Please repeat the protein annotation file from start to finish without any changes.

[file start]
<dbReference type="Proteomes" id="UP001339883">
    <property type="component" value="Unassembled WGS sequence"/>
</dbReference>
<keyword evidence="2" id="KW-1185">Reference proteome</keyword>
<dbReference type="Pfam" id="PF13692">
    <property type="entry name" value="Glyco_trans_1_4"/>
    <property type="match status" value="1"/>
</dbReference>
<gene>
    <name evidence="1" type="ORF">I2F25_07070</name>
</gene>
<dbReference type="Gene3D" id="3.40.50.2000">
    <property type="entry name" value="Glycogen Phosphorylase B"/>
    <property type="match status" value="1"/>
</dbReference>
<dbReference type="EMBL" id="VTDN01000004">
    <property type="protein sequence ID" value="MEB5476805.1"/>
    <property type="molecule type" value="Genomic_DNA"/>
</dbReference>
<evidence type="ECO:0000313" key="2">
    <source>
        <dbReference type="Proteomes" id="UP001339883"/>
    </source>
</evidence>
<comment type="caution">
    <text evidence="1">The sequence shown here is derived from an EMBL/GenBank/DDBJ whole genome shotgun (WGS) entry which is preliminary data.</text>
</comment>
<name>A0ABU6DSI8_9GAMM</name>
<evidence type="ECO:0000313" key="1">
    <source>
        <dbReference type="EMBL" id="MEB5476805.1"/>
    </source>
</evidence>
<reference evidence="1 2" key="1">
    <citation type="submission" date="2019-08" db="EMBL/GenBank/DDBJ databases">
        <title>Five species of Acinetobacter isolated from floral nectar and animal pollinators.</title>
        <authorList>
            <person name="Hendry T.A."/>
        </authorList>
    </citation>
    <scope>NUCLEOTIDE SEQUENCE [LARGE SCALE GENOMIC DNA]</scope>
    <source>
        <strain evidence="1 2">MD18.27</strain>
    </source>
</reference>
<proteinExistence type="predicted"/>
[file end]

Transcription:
<dbReference type="Proteomes" id="UP001339883">
    <property type="component" value="Unassembled WGS sequence"/>
</dbReference>
<keyword evidence="2" id="KW-1185">Reference proteome</keyword>
<dbReference type="Pfam" id="PF13692">
    <property type="entry name" value="Glyco_trans_1_4"/>
    <property type="match status" value="1"/>
</dbReference>
<gene>
    <name evidence="1" type="ORF">I2F25_07070</name>
</gene>
<dbReference type="Gene3D" id="3.40.50.2000">
    <property type="entry name" value="Glycogen Phosphorylase B"/>
    <property type="match status" value="1"/>
</dbReference>
<dbReference type="EMBL" id="VTDN01000004">
    <property type="protein sequence ID" value="MEB5476805.1"/>
    <property type="molecule type" value="Genomic_DNA"/>
</dbReference>
<evidence type="ECO:0000313" key="2">
    <source>
        <dbReference type="Proteomes" id="UP001339883"/>
    </source>
</evidence>
<comment type="caution">
    <text evidence="1">The sequence shown here is derived from an EMBL/GenBank/DDBJ whole genome shotgun (WGS) entry which is preliminary data.</text>
</comment>
<name>A0ABU6DSI8_9GAMM</name>
<evidence type="ECO:0000313" key="1">
    <source>
        <dbReference type="EMBL" id="MEB5476805.1"/>
    </source>
</evidence>
<reference evidence="1 2" key="1">
    <citation type="submission" date="2019-08" db="EMBL/GenBank/DDBJ databases">
        <title>Five species of Acinetobacter isolated from floral nectar and animal pollinators.</title>
        <authorList>
            <person name="Hendry T.A."/>
        </authorList>
    </citation>
    <scope>NUCLEOTIDE SEQUENCE [LARGE SCALE GENOMIC DNA]</scope>
    <source>
        <strain evidence="1 2">MD18.27</strain>
    </source>
</reference>
<proteinExistence type="predicted"/>